22C:21: Computer Science II: Data Structures

## Problem Set 12. Posted 4/20

Notes: Of the three problems given below, one will be solved by the TAs in next week's discussion section, you will have to solve one in class, and the remaining problem is due in the lecture on Friday, 4/28.

1. The skip list data structure can be thought of as being a "hybrid'' of a standard linked list data structure and a balanced binary search tree. It was invented by William Pugh, a computer scientist at the University of Maryland. The data structure is very interesting because randomized choices are made as it is being built. Imagine tossing a coin to decide where a new element goes -- roughly speaking, this is what happens in the insert operation in a skip list. This randomized construction keeps a skip list "balanced" and on average all three operations: insert, search, and delete take O(log n) time on a skip list with n elements. A nice description of skip lists (along with pseudocode, C# code, demo applets, etc.) can be found here and here. This problem assumes that you have read these descriptions. Answer the following questions. I am using terminology that appears in the first of the above two articles.
1. Suppose we modify the randomLevel function so that it always returns 1. Show (using a picture) how the skip list will look after we insert the numbers 5, 4, 11, 20, 14, 15, and 8 into an empty skip list.
2. Suppose we modify the randomLevel function so that it takes as input, the key of the element to be inserted, and returns 1 if the key is an odd number and return 2 otherwise. Show (using a picture) how the skip list will look after we insert elements with the following keys 5, 4, 11, 20, 14, 15, and 8 into an empty skip list.
3. Suppose we modify the randomLevel function so that it returns 1 the first time it is called, 2 the second time it is called, 3 the third time it is called, and then 1 (the fourth time it is called), 2 (the fifth time it is called), and 3 (the sixth time it is called), etc. In other words the function just cycles through the values 1, 2, 3, 1, 2, 3, 1, 2, 3, and so on, in that order. Show (using a picture) how the skip list will look after we insert elements with the following keys 5, 4, 11, 20, 14, 15, and 8 into an empty skip list.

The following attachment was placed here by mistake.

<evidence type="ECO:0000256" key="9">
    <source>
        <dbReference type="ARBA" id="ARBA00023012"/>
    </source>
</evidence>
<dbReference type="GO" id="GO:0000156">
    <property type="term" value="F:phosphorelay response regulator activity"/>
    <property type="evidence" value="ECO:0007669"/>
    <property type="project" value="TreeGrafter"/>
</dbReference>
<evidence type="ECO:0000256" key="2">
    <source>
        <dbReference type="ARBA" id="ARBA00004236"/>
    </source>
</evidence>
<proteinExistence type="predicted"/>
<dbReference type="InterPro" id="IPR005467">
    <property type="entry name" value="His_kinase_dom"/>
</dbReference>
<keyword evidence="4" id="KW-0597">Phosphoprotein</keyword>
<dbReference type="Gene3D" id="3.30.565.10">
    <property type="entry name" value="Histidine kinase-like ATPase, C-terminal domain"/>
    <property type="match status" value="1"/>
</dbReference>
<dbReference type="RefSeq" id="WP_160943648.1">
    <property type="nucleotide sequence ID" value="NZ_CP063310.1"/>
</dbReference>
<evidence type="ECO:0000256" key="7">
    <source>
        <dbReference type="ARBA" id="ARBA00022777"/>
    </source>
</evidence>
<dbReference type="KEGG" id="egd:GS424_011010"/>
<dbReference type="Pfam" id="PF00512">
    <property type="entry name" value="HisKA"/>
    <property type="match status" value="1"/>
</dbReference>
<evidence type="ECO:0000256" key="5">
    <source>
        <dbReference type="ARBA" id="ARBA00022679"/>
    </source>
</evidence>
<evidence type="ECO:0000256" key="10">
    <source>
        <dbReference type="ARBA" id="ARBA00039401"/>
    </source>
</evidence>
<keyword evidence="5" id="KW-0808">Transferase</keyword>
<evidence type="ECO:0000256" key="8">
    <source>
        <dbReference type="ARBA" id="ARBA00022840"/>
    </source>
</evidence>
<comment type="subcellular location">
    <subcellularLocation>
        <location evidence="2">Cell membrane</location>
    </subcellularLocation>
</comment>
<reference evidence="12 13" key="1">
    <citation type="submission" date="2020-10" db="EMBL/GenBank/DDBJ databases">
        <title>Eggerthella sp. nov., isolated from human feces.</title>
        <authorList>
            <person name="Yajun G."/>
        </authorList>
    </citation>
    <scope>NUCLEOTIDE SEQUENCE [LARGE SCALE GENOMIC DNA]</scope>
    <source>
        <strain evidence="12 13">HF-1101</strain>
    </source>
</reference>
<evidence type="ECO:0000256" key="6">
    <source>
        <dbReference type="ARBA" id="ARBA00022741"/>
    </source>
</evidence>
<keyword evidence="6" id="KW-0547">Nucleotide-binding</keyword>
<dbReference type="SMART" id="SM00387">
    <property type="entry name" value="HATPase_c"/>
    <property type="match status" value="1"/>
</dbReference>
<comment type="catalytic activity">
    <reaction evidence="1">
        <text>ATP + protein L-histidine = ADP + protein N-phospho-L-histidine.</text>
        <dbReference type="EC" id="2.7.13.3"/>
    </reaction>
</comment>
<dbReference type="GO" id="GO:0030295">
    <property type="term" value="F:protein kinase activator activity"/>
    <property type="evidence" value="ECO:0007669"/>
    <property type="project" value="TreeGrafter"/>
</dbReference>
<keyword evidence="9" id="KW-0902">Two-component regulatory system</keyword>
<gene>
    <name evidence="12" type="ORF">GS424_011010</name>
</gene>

4. If you were to implement a skip list class in Java, what would the data members be? If you use some auxillary (helper) classes, list them as well. Use comments to describe what these data members are meant for.
5. Assume that the value of the probability p is 1/2. Suppose we insert the numbers 1 through 10 (in some order) into a skip list. What is the probability that all the nodes in the skip list (except the header node) have exactly one next pointer? Would you consider this event likely?

2. Implement a class called skipList into which we want to insert integers. Forget about the delete operation; just implement the search operation and the insert operation. Use the following headers for these functions:
```	boolean search(int key); // returns true if key is found; false otherwise
void insert(int key);
```
Use the value of p = 0.5.

To get a sense of the efficiency of a skip list as compared to a simple linked list, I would like you to perform the following experiment. Start with a positive integer n. Insert the elements 1, 2, 3, ..., n (in that order) into a skip list Now search for each of the elements 1, 2, 3, ..., n (in that order). Note the total time it takes to perform all n search operations. Repeat this 10 times (for the same value of n) and report the average value of the total search time for n. Repeat this experiment for the following values of n: 10000, 11000, 12000, ..., 19000. Plot the average search time as a function of n.

Repeat this experiment using a linked list. Use Lafore's linked list class for this. Specifically, for each value of n, insert the elements 1, 2, 3, ..., n (in that order) into a linked list. Then search for each of the elements 1, 2, 3, ..., n (in that order). Measure the total time it takes for all n search operations on the linked list. There is no need to repeat this 10 times and take the average because each run of this experiment (for a particular value of n) will be exactly the same. Repeat this experiment for the following values of n: 10000, 11000, 12000, ..., 19000. Plot the average search time as a function of n.

Comment on how differences between the two plots. Specifically, comment on the rate of growth of the the two plots.

3. Here are some questions about binary heaps.
1. Show all the distinct binary heaps you can make with the elements
```	13, 5, 8, 11, 4, 1.
```
2. Suppose that we have a binary heap with 64 elements. As discussed in class, in the standard implementation of a binary heap, these elements are stored in an array in slots 0 through 63. Suppose the binary heap has a unique smallest element. What slots could this element occupy?